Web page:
> My favorite line: "Your music sounded great to me, although I don't
> know anything about music."
...There is a famous story of Chet Atkins to whom was commented after a performance that, "that guitar sounds really good!" Chet immediately laid the guitar on the table and asked, "How's it sound now?".
There is a good point here: it ain't the gear (gtr, looping device etc.) it's the guy/gal working it. If you have something musical to say that will come across regardless of the "instrument" being manipulated (which brings to mind Rick's and Kris' "tunes with toys"...).
Canned tracks, drum machines et al. can be very plain, droll and boring or they can be wildly inventive, amusing and entertaining.
So can guitars, keyboards, basses, loops and vocals....
I have, in the past used the term "looper" or "looping" in my promo material. Now I don't. I prefer to think of myself simply as a musician (and, without pretention, an Artist with a capital A). I use looping extensively, (tho' not as extensively as others on this list) but feel it is an integral part of and extenstion of what I play. I do not limit myself to being solely a "Looping Artist", and should my looping devices go down in a show I could (and have) carried on the performance "sans loops".
Once, when asked what kind of music I play I responded "you mean there's more than one kind?"
I am a musician. I make music, play music. Not just "loop music", not just "bass music" (tho I am a bassist)---just music.
I used to explain the process of looping in performance. It didn't really matter to the audience. I no longer do that and keep the loopage as stealthy sort of extension of the performance.
In general we seem as a culture to crave defintions; we want all of our toys placed in their respective boxes...as we like the proverbial "us" and "them" placed in their respective boxes as well. This leads to the myriad of sub-genres and classifications which, while well-intended to help a listener (or would-be listener) define their listening experience (...hmmm me wonders if that is really neccessary?), really only seem to muddle the landscape with more boxes to fill.
A few years back I got into a bit of hot water with the "experimental music" community. I was playing an expertimental music festival, and this event was being filmed for a documentary. I was early and was being interviewed. The question arose as to what makes an "experimental musician", and I replied that a great number who classify themselves by that title do so simply because they cannot play their instruments very well...if at all. It easy to be "experimental" when you don't know what it is you are doing. Not that that is a bad thing neccessarily...it certainly qualifies as self-expression. But, is beating the face of a guitar with a bologna sandwhich really a musical expression...or just silliness? Many "experimental" players have no concept of structure, which exists even in "free" playing, know neither how to listen nor how to hear, and while they can, for the most part, manipulate whatever machine(s) they are employing to perform the tasks they were designed for, most cannot really "play" those machines; work them in a matter from which they coax the music out of both the machine and themselves.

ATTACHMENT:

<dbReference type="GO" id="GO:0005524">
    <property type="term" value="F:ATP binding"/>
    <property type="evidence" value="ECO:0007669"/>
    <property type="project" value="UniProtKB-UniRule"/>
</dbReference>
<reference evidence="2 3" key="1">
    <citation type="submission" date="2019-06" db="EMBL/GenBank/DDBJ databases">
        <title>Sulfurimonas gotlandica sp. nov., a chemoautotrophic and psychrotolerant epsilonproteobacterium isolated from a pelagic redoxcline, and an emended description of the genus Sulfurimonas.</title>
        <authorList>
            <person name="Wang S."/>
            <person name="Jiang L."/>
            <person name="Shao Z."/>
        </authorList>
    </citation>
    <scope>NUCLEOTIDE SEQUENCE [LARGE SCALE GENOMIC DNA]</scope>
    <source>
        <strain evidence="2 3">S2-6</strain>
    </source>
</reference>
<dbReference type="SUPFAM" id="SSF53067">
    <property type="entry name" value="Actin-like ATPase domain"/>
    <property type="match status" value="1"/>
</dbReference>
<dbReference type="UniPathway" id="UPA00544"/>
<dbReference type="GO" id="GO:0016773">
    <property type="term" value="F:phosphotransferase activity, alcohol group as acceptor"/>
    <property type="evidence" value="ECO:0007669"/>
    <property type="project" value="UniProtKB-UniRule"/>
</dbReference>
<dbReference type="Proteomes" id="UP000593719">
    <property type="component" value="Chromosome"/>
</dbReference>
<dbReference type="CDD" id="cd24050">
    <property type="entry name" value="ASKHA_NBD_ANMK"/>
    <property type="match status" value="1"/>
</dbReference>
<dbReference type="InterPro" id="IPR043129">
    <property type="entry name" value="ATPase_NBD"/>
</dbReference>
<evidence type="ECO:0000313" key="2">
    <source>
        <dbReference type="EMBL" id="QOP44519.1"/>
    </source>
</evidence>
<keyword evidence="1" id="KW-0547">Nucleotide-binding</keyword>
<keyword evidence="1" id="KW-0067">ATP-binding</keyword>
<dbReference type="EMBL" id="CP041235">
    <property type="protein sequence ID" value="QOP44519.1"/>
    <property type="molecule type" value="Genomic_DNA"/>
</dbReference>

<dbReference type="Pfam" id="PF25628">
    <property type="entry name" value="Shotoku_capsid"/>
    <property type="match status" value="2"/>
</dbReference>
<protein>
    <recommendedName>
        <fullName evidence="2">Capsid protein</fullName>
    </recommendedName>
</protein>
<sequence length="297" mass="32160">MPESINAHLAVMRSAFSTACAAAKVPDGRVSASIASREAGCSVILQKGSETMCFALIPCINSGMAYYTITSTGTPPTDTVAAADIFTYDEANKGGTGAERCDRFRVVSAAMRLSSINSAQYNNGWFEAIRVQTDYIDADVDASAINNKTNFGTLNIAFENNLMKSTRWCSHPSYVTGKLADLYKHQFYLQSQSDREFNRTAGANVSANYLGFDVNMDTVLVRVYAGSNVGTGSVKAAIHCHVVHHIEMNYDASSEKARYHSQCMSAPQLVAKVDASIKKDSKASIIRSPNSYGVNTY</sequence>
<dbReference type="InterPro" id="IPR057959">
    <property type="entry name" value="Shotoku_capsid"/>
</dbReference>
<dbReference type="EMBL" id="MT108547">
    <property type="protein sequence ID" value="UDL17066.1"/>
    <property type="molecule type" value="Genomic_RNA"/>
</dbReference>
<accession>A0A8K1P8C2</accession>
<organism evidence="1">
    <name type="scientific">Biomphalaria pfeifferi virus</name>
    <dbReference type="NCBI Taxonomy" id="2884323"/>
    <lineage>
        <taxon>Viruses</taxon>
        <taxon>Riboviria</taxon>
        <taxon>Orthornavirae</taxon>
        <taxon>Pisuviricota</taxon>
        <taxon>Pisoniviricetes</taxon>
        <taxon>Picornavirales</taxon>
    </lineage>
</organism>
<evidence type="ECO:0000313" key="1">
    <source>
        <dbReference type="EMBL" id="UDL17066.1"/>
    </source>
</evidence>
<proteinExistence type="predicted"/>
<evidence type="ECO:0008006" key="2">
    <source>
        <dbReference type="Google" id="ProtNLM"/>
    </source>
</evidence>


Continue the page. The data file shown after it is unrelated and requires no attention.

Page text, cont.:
And does an "experimental musician" limit his/herself to only playing what might somehow be determined to be "experimental music"?
Does a "looping musician" only play with loops?
I have a good friend who is a very fine "electronic musician"...and I suppose "experimental" as well. He loves Hank Williams and Johnny Cash. Go figure.
This a great thread....and it has taken some curious turns. The terminology used to describe one's art, the use or not of canned loops/backing tracks....or even how "difficult" or impressive a performance is (btw, my "money" gig of late has been playing country bass; which is not all that impressive or difficult, yet requires a very different measure of virtusosity, and has been one of the most challenging--and rewarding-- gigs I have ever taken), is all not as important as what kind of musical/artistic statement one has to make.
We tend to, at times, underestimate our audiences. We either feel they cannot fathom the degree of complexity in the music, cannot be challenged to listen in new ways, must be pandered to.....but they can. And, sometimes, they don't really want to know the wizard is hiding behind the curtain.....they just want to enjoy the show.
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